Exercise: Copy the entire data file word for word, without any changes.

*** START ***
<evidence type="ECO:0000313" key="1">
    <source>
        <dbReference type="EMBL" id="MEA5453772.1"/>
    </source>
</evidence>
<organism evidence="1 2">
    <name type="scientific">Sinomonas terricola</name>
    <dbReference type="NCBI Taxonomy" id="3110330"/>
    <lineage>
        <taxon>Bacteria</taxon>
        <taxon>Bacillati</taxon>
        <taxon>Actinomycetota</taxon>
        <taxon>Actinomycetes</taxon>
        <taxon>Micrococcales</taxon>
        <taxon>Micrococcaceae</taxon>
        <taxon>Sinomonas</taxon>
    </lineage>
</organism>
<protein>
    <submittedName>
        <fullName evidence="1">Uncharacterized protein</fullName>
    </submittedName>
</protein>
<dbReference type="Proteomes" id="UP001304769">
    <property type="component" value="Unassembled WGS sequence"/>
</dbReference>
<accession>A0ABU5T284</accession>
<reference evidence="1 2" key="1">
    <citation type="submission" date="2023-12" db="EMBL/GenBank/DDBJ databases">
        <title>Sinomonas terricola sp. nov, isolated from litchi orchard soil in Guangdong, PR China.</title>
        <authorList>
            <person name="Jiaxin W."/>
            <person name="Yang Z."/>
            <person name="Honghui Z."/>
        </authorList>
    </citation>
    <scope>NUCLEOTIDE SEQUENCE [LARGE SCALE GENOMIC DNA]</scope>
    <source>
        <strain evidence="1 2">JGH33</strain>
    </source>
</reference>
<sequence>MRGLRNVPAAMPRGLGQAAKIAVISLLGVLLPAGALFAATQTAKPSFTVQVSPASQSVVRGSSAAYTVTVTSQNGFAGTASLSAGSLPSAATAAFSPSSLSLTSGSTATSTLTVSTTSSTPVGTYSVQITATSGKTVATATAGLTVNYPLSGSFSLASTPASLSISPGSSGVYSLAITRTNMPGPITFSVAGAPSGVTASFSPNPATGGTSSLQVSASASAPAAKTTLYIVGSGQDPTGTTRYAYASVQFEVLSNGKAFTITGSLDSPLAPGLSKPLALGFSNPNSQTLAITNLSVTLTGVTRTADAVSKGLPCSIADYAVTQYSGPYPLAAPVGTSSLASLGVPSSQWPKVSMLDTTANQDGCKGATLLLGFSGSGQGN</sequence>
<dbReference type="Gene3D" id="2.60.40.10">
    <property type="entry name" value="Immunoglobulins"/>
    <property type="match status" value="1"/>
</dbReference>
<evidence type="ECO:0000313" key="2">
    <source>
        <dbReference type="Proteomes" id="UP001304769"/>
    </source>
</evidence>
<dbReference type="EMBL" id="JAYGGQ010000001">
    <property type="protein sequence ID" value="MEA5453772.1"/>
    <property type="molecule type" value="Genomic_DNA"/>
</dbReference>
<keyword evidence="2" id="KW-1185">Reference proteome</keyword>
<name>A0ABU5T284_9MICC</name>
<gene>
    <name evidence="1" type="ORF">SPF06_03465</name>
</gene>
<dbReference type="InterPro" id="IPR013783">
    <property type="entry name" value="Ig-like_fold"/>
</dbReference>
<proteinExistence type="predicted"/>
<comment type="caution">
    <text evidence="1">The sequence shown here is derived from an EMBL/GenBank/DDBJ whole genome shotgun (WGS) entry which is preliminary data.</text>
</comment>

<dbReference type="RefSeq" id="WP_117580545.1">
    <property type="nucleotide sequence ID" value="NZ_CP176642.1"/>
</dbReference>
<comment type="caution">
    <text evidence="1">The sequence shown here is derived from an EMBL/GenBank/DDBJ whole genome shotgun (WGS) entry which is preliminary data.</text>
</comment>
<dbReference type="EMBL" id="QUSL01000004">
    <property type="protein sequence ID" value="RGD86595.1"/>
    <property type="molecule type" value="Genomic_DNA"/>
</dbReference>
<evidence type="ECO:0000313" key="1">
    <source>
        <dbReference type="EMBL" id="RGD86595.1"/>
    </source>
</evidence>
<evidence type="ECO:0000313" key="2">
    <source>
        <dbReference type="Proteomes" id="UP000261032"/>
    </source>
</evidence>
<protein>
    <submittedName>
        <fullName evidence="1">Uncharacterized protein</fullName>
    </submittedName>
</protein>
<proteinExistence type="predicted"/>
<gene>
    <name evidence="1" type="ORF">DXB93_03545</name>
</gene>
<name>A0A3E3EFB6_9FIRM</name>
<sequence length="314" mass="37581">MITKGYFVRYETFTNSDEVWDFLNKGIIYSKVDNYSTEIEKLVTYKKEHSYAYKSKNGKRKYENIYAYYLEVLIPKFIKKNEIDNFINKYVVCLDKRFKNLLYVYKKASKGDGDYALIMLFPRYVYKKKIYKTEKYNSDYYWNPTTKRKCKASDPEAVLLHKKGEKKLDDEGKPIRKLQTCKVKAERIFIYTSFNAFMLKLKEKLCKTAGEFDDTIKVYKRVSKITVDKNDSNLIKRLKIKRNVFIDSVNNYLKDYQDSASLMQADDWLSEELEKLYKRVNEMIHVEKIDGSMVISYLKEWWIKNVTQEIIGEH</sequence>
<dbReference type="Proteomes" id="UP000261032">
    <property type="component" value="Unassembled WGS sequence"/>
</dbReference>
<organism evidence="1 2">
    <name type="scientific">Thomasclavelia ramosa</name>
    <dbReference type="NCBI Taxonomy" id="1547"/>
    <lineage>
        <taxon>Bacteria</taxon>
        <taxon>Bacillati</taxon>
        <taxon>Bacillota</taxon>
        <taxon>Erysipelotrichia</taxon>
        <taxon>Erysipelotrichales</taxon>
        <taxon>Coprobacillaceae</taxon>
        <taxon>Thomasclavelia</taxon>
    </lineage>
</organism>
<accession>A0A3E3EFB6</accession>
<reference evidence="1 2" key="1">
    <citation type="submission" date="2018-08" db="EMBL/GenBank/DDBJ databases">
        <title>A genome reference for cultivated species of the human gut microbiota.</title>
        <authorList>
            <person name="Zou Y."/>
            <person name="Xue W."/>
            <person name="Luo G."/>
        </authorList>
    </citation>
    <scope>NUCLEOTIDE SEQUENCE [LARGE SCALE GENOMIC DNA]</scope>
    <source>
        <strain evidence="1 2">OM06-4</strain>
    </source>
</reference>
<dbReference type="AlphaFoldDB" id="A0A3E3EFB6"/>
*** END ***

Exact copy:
<evidence type="ECO:0000313" key="1">
    <source>
        <dbReference type="EMBL" id="MEA5453772.1"/>
    </source>
</evidence>
<organism evidence="1 2">
    <name type="scientific">Sinomonas terricola</name>
    <dbReference type="NCBI Taxonomy" id="3110330"/>
    <lineage>
        <taxon>Bacteria</taxon>
        <taxon>Bacillati</taxon>
        <taxon>Actinomycetota</taxon>
        <taxon>Actinomycetes</taxon>
        <taxon>Micrococcales</taxon>
        <taxon>Micrococcaceae</taxon>
        <taxon>Sinomonas</taxon>
    </lineage>
</organism>
<protein>
    <submittedName>
        <fullName evidence="1">Uncharacterized protein</fullName>
    </submittedName>
</protein>
<dbReference type="Proteomes" id="UP001304769">
    <property type="component" value="Unassembled WGS sequence"/>
</dbReference>
<accession>A0ABU5T284</accession>
<reference evidence="1 2" key="1">
    <citation type="submission" date="2023-12" db="EMBL/GenBank/DDBJ databases">
        <title>Sinomonas terricola sp. nov, isolated from litchi orchard soil in Guangdong, PR China.</title>
        <authorList>
            <person name="Jiaxin W."/>
            <person name="Yang Z."/>
            <person name="Honghui Z."/>
        </authorList>
    </citation>
    <scope>NUCLEOTIDE SEQUENCE [LARGE SCALE GENOMIC DNA]</scope>
    <source>
        <strain evidence="1 2">JGH33</strain>
    </source>
</reference>
<sequence>MRGLRNVPAAMPRGLGQAAKIAVISLLGVLLPAGALFAATQTAKPSFTVQVSPASQSVVRGSSAAYTVTVTSQNGFAGTASLSAGSLPSAATAAFSPSSLSLTSGSTATSTLTVSTTSSTPVGTYSVQITATSGKTVATATAGLTVNYPLSGSFSLASTPASLSISPGSSGVYSLAITRTNMPGPITFSVAGAPSGVTASFSPNPATGGTSSLQVSASASAPAAKTTLYIVGSGQDPTGTTRYAYASVQFEVLSNGKAFTITGSLDSPLAPGLSKPLALGFSNPNSQTLAITNLSVTLTGVTRTADAVSKGLPCSIADYAVTQYSGPYPLAAPVGTSSLASLGVPSSQWPKVSMLDTTANQDGCKGATLLLGFSGSGQGN</sequence>
<dbReference type="Gene3D" id="2.60.40.10">
    <property type="entry name" value="Immunoglobulins"/>
    <property type="match status" value="1"/>
</dbReference>
<evidence type="ECO:0000313" key="2">
    <source>
        <dbReference type="Proteomes" id="UP001304769"/>
    </source>
</evidence>
<dbReference type="EMBL" id="JAYGGQ010000001">
    <property type="protein sequence ID" value="MEA5453772.1"/>
    <property type="molecule type" value="Genomic_DNA"/>
</dbReference>
<keyword evidence="2" id="KW-1185">Reference proteome</keyword>
<name>A0ABU5T284_9MICC</name>
<gene>
    <name evidence="1" type="ORF">SPF06_03465</name>
</gene>
<dbReference type="InterPro" id="IPR013783">
    <property type="entry name" value="Ig-like_fold"/>
</dbReference>
<proteinExistence type="predicted"/>
<comment type="caution">
    <text evidence="1">The sequence shown here is derived from an EMBL/GenBank/DDBJ whole genome shotgun (WGS) entry which is preliminary data.</text>
</comment>

<dbReference type="RefSeq" id="WP_117580545.1">
    <property type="nucleotide sequence ID" value="NZ_CP176642.1"/>
</dbReference>
<comment type="caution">
    <text evidence="1">The sequence shown here is derived from an EMBL/GenBank/DDBJ whole genome shotgun (WGS) entry which is preliminary data.</text>
</comment>
<dbReference type="EMBL" id="QUSL01000004">
    <property type="protein sequence ID" value="RGD86595.1"/>
    <property type="molecule type" value="Genomic_DNA"/>
</dbReference>
<evidence type="ECO:0000313" key="1">
    <source>
        <dbReference type="EMBL" id="RGD86595.1"/>
    </source>
</evidence>
<evidence type="ECO:0000313" key="2">
    <source>
        <dbReference type="Proteomes" id="UP000261032"/>
    </source>
</evidence>
<protein>
    <submittedName>
        <fullName evidence="1">Uncharacterized protein</fullName>
    </submittedName>
</protein>
<proteinExistence type="predicted"/>
<gene>
    <name evidence="1" type="ORF">DXB93_03545</name>
</gene>
<name>A0A3E3EFB6_9FIRM</name>
<sequence length="314" mass="37581">MITKGYFVRYETFTNSDEVWDFLNKGIIYSKVDNYSTEIEKLVTYKKEHSYAYKSKNGKRKYENIYAYYLEVLIPKFIKKNEIDNFINKYVVCLDKRFKNLLYVYKKASKGDGDYALIMLFPRYVYKKKIYKTEKYNSDYYWNPTTKRKCKASDPEAVLLHKKGEKKLDDEGKPIRKLQTCKVKAERIFIYTSFNAFMLKLKEKLCKTAGEFDDTIKVYKRVSKITVDKNDSNLIKRLKIKRNVFIDSVNNYLKDYQDSASLMQADDWLSEELEKLYKRVNEMIHVEKIDGSMVISYLKEWWIKNVTQEIIGEH</sequence>
<dbReference type="Proteomes" id="UP000261032">
    <property type="component" value="Unassembled WGS sequence"/>
</dbReference>
<organism evidence="1 2">
    <name type="scientific">Thomasclavelia ramosa</name>
    <dbReference type="NCBI Taxonomy" id="1547"/>
    <lineage>
        <taxon>Bacteria</taxon>
        <taxon>Bacillati</taxon>
        <taxon>Bacillota</taxon>
        <taxon>Erysipelotrichia</taxon>
        <taxon>Erysipelotrichales</taxon>
        <taxon>Coprobacillaceae</taxon>
        <taxon>Thomasclavelia</taxon>
    </lineage>
</organism>
<accession>A0A3E3EFB6</accession>
<reference evidence="1 2" key="1">
    <citation type="submission" date="2018-08" db="EMBL/GenBank/DDBJ databases">
        <title>A genome reference for cultivated species of the human gut microbiota.</title>
        <authorList>
            <person name="Zou Y."/>
            <person name="Xue W."/>
            <person name="Luo G."/>
        </authorList>
    </citation>
    <scope>NUCLEOTIDE SEQUENCE [LARGE SCALE GENOMIC DNA]</scope>
    <source>
        <strain evidence="1 2">OM06-4</strain>
    </source>
</reference>
<dbReference type="AlphaFoldDB" id="A0A3E3EFB6"/>